In all this talk about will there or won't there be a public option in any health care reform legislation, did anyone notice that President Obama was never the one who said the idea of a public option was being abandoned? No, that job fell to his Secretary of Health (actually the full title this days is Health and Human Services Secretary) Kathleen Sebelius.
This kind of "White House leak" used to be a common practice when democracy was really practiced in this country. It's what makes democracy work. In my days as a freelance writer and a reporter for United Press International, I would attend what were called "background" conferences at the White House, some of them even conducted by the President himself. A "background" conference meant we could use the information we were told by the White House officials, although we could never attribute it to anyone by name. So "a White House official" usually meant someone at a cabinet-level rank, a "top White House official" meant someone on the President's staff and a "chief White House spokesman" usually meant the President himself.
This was done so that the President could gauge the reaction to whatever policy or program he was thinking of initiating. If it received a positive reaction, then the following stories would begin "The White House confirmed today that ... " If it was met with a hostile reaction, the White House would simply deny making the statements. It was democracy in action in its purest form.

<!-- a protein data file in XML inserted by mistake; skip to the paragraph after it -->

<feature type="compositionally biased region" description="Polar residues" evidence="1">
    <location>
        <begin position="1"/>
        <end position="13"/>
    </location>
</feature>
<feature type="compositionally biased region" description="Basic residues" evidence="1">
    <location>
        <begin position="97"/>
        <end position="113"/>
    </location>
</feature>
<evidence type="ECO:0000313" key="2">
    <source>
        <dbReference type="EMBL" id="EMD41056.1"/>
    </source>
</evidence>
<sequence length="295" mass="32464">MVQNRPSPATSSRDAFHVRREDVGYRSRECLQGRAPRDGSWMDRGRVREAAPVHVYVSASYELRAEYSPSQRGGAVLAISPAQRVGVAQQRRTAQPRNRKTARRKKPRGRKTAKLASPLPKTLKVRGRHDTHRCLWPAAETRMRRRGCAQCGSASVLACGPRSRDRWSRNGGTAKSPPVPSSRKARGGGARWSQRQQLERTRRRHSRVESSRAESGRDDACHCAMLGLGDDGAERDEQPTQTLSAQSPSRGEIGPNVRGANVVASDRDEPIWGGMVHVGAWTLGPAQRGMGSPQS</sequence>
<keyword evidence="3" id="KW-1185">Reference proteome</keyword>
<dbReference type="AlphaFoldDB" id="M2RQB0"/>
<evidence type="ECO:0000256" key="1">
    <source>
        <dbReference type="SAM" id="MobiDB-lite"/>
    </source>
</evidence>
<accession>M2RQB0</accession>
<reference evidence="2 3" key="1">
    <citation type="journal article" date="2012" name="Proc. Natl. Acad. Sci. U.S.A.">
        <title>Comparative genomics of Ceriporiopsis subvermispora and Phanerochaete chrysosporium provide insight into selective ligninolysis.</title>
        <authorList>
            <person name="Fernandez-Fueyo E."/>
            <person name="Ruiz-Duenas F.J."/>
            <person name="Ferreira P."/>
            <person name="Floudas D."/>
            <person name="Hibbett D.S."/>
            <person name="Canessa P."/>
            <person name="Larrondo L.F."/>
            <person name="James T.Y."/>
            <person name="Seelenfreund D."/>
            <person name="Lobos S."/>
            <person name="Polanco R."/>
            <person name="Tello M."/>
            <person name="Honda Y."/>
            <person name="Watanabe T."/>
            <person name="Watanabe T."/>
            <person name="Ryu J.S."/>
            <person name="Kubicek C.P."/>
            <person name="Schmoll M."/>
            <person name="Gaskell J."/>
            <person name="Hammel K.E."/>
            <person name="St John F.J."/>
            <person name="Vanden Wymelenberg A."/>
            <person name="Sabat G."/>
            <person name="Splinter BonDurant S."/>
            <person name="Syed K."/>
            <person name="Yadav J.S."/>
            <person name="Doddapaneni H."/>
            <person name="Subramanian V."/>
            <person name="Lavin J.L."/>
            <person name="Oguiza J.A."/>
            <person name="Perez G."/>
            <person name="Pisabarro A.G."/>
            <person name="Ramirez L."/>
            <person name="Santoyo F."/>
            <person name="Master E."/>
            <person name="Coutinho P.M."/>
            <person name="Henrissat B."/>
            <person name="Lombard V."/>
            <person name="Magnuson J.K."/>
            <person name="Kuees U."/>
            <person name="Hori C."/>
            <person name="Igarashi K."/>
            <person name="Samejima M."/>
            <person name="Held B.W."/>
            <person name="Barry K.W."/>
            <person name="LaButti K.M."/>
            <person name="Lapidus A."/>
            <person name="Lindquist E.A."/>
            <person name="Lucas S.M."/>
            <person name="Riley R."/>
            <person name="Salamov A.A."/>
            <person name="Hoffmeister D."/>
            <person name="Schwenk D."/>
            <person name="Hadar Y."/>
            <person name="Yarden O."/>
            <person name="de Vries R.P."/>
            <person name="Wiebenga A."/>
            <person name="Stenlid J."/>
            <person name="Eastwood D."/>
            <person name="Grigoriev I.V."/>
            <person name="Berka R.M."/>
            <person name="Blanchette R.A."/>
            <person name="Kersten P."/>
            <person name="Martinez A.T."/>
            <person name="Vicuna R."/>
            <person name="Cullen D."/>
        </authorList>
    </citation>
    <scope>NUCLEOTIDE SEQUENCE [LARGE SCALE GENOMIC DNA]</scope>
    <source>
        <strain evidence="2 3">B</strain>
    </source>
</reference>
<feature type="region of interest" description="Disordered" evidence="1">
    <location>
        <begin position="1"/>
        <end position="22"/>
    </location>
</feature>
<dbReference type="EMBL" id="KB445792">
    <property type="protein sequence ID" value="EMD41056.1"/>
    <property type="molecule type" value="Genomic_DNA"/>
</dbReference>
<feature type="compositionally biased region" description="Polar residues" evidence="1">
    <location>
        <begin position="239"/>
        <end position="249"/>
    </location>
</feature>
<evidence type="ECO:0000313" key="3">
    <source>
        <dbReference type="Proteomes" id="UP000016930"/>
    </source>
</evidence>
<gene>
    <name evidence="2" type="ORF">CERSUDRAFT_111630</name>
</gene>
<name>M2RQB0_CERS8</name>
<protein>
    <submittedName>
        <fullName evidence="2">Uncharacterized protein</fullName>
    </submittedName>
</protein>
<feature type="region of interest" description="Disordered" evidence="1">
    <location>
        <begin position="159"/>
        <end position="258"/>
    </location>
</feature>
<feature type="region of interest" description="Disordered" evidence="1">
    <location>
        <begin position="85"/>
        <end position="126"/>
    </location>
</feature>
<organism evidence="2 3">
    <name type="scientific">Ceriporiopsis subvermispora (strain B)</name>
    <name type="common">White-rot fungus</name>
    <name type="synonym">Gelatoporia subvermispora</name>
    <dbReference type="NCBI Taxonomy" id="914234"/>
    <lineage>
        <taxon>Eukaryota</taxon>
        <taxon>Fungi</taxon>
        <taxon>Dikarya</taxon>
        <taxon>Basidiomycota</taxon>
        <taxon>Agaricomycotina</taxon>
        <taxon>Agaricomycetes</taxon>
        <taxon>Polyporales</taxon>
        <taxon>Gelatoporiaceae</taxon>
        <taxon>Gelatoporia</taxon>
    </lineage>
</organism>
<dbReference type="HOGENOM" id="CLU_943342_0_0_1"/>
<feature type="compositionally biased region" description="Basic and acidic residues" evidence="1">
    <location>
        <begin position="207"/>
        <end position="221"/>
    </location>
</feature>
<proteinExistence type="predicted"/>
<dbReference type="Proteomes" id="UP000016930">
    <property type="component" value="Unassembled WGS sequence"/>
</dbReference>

I'm saying all this because it was left to Ms. Sibelius to test the waters on substituting an ill-defined, nebulous "cooperatives plan" for a "public option" alternative in the proposed health care reform legislation. But as soon as the President saw that this idea would cost him hundreds of Democratic votes in the House of Representatives without one signal of support from the Republican lawmakers he was trying to court, the President quickly backed off.
And, let's face it, the Republicans aren't interested in providing health care to begin with. They are only interested in protecting the insurance companies that contribute so heavily to their re-election campaigns. The only thing Republicans will support is the status quo.
However, unless Americans are given the option of choosing between private and public health care plans, there will not be any kind of meaningful reform and the United States will continue to be a second-rate country when it comes to caring for its own citizens. One political observer went so far as to write today that "later this year President Obama will sign a health insurance reform bill into law that will indeed include a strong public option."
So there's that.